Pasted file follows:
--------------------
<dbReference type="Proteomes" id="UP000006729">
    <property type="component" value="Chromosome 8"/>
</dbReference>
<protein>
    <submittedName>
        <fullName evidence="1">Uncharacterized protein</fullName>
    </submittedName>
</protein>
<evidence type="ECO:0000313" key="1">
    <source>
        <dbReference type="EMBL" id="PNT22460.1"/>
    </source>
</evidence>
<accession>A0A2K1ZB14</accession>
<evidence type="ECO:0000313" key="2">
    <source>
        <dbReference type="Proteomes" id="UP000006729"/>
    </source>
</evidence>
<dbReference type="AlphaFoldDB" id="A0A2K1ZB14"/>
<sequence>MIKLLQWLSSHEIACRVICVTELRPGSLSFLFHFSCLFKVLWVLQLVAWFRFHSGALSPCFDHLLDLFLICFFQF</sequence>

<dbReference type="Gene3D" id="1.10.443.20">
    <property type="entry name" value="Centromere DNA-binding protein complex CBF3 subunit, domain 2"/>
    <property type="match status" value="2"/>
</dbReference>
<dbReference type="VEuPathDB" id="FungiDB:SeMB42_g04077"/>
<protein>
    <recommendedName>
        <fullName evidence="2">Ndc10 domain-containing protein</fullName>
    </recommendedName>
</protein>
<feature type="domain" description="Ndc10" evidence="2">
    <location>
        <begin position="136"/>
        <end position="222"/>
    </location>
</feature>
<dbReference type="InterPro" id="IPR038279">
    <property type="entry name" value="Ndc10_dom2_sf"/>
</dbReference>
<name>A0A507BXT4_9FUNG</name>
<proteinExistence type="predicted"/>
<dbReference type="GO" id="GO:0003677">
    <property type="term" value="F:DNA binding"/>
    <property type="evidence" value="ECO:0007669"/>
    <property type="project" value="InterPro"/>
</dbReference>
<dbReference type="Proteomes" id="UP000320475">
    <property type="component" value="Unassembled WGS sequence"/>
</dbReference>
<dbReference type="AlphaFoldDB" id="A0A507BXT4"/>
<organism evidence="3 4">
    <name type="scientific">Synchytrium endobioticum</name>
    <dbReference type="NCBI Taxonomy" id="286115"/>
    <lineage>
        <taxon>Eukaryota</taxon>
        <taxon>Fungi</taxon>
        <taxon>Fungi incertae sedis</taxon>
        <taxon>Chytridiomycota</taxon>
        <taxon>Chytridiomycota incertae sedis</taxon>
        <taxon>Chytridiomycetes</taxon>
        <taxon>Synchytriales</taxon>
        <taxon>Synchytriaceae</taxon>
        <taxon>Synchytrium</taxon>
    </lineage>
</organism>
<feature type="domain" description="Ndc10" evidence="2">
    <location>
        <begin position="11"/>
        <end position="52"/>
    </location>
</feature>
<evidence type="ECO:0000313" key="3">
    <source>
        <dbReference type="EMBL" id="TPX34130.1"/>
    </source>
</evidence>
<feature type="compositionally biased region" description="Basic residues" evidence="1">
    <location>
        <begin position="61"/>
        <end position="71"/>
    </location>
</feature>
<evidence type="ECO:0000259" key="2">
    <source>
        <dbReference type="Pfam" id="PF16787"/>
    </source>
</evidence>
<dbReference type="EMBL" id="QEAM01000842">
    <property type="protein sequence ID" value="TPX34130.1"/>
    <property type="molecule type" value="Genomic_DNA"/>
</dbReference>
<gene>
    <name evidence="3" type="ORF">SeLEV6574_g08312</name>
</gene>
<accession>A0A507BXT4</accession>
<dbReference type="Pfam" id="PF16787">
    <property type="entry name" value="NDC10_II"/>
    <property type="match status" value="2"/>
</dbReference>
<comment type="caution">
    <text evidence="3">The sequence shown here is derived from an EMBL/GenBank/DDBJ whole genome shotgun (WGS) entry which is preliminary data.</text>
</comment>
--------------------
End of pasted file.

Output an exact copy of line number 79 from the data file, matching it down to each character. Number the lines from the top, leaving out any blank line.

    <location>